Being a Manager for the first time is very complicated, But I think the main reason why it's so complicated is that we have a lot of misconceptions about what it means to be the BOSS. My hope with this post is that talking about these misconceptions we can perhaps align myths and realities.
In this post I want to give some ideas to help that the clash with the real world is not as dramatic as it was in my case;

Here we go, let's talk about the misconceptions about what we expect to be our role as Manager vs. reality...

Fluffy Localization Manager ideal world vs the desolate reality

Misconception 1 Landscape sweet cotton clouds (Naive Localization Manager vision)

Now that I am Localization Manager I will have the freedom to choose the CAT tool I want and the ability to establish the Localization strategy that the company deserves to globalize our products and conquer the world market. Yay!

The raw reality -Misconception 1
I am new to the position, I am the new one in the company! My (formal) authority that comes from my role has no effect at the interdepartmental level or with the stakeholders. Why do not they listen to me? I am the Localization Manager, I know this industry well ... they should follow my advice ...

Possible solution: It is equally important to establish a good relationship with each of our members of the Localization team, such as establishing excellent relationships with the managers of the different divisions or teams. Investing time working with my direct reports is important.; But meeting with the head of marketing, and nurturing the relationship with him/her to have their support in the campaign that I am globalizing is equally important. During my first years as Localization Manager, I did not pay enough attention to this aspect. My focus was on developing my team of localizers, and of course, that is important ... but not paying attention to interdepartmental relationships represents a very high risk.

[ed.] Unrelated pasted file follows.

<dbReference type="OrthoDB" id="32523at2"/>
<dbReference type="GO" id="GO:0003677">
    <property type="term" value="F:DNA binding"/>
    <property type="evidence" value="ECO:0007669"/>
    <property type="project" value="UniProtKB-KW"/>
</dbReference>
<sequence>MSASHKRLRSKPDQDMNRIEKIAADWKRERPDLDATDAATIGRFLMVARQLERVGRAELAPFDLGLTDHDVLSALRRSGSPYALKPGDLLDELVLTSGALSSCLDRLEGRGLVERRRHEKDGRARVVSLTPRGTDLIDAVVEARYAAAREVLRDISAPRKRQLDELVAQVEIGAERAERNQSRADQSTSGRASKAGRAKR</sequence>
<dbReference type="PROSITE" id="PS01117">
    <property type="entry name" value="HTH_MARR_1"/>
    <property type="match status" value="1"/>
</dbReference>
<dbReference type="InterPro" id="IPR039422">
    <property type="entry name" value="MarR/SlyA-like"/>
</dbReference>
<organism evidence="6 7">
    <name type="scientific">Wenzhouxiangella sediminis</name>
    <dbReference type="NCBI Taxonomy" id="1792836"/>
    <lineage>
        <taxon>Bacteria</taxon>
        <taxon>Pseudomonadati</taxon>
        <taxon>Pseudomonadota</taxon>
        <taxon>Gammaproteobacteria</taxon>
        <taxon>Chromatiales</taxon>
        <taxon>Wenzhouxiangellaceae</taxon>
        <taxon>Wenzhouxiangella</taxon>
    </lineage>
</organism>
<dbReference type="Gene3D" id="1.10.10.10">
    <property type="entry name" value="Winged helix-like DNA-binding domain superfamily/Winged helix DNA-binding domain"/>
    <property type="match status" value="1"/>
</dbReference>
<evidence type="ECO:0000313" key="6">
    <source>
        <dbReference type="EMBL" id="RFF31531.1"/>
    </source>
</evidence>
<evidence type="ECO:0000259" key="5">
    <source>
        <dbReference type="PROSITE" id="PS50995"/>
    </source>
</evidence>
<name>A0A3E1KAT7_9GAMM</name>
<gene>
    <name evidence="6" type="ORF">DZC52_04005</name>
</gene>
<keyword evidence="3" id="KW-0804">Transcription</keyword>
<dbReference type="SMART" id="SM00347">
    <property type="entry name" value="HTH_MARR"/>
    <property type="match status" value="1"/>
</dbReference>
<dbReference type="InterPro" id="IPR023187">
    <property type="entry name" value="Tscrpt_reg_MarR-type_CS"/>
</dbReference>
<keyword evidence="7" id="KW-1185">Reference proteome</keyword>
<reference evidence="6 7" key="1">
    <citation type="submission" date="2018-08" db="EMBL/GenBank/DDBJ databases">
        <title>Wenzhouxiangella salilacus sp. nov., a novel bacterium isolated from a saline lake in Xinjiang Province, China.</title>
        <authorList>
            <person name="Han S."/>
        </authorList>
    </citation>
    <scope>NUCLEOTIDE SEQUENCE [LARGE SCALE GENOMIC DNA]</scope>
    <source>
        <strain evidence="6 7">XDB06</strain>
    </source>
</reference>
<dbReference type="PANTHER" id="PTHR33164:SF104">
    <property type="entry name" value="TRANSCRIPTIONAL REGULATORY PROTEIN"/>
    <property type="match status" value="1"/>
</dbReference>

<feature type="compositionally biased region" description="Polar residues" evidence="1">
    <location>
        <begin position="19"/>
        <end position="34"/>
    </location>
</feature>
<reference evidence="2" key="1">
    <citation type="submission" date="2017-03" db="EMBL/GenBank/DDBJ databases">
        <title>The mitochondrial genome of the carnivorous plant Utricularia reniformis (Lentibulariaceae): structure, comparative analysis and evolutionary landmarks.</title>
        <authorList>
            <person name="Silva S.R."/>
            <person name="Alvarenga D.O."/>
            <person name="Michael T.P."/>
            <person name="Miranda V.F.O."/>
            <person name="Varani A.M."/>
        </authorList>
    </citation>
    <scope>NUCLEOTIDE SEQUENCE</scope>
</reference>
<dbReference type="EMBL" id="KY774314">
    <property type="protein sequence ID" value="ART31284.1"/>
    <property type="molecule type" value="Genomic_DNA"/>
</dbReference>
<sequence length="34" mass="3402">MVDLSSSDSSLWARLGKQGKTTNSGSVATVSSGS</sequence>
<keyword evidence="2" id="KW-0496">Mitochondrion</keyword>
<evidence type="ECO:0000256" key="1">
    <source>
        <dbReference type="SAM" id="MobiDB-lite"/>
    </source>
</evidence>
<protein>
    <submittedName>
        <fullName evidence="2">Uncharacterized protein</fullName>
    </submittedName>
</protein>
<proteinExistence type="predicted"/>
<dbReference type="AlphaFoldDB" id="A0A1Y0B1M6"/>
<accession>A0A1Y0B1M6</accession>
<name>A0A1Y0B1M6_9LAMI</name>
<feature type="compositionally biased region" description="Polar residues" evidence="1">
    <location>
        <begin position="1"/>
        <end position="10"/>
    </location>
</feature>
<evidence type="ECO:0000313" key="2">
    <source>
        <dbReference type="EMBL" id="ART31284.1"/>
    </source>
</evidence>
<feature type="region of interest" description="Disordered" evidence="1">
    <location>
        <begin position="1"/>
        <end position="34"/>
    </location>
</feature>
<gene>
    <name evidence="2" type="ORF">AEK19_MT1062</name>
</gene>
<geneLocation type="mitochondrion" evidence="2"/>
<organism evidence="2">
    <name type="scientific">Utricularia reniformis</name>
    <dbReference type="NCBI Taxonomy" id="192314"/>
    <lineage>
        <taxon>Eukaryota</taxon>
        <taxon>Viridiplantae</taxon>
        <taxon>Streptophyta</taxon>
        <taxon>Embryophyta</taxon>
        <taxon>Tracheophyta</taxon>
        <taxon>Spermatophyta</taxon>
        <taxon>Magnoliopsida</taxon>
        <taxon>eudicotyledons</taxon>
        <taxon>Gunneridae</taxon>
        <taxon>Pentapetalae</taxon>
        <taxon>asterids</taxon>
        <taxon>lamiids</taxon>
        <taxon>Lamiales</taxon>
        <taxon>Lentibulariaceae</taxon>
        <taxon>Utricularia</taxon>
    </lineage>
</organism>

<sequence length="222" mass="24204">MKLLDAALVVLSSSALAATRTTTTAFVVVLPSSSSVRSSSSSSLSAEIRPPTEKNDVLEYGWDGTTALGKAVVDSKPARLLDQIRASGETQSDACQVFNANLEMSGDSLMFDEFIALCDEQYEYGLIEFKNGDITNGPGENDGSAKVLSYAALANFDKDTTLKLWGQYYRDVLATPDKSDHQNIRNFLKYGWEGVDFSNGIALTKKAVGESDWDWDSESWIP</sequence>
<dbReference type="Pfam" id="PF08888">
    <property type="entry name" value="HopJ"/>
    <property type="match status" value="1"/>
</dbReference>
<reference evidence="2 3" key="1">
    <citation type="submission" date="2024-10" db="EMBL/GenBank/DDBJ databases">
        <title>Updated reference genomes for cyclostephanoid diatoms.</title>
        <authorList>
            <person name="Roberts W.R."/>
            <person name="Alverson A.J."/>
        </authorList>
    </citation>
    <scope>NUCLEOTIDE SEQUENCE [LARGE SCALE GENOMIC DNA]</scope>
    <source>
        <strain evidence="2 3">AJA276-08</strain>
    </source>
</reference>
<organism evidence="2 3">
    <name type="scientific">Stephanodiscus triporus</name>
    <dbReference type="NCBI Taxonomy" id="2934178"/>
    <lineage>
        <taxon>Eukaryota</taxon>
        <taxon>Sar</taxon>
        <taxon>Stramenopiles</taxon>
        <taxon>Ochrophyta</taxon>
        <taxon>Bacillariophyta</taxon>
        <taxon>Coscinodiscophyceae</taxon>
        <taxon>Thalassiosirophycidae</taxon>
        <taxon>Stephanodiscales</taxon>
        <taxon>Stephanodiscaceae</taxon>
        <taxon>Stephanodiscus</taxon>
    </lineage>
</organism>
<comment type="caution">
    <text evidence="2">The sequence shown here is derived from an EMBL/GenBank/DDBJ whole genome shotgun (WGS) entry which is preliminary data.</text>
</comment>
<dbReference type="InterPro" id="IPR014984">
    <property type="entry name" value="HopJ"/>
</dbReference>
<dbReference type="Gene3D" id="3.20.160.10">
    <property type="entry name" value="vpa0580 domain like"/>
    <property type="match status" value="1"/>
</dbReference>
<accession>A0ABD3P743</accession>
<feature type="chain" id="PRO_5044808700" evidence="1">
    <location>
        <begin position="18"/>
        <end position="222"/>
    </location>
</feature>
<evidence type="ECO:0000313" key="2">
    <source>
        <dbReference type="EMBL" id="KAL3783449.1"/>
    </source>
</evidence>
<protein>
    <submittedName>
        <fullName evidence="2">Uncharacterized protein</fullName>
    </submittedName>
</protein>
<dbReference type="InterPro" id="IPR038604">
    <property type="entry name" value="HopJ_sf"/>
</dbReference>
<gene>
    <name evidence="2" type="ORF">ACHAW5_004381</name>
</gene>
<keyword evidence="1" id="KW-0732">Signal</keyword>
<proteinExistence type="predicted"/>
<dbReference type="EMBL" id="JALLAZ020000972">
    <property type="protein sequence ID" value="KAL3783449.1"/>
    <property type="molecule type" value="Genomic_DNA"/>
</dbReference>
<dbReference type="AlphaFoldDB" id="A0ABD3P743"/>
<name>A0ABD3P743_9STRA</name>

Misconception 2 Landscape sweet cotton clouds (Naive Localization Manager vision)

Now that I am the Localization Manager, my Test Leads and Testers will do what I tell them and they will implement this new tool to capture screenshots; automate LQA will be a piece of cake.

The harsh reality - Misconception 2

Discovering that your team does not necessarily do what you tell them is quite shocking the first time it happens. The more brilliant and talented one of our direct reports is, the more risk there is that he does not do what I say simply because I am the Localization Manager. Rarely really intelligent and skilled people will do what they are told, especially medium term. They want to be heard ... what it cost me to understand this ... oops! This is related, I think ... to the micromanager syndrome ... I needed to control every member who reported to me. As I was new to the job I had to retain all the power; and I had control everything and being aware of everything and say how things should be done. But the reality is that Compliance does not equal commitment.
Possible solution
 Formal authority does not work long term, it's just a temporary victory. We're just "making time". The worst thing about micromanagement and telling people continuously what to do is that it eliminates creativity, and that is the most valuable asset we have today. 10 brains are going to get more than just the brain of the manager. Let's finish with the myth of micromanagement as a tool to controlLet's trust more in our ability to empower employees to achieve team-goals instead of ordering them. Formal authority interacting with knowledge workers does not work. Establishing authority through empowerment it does work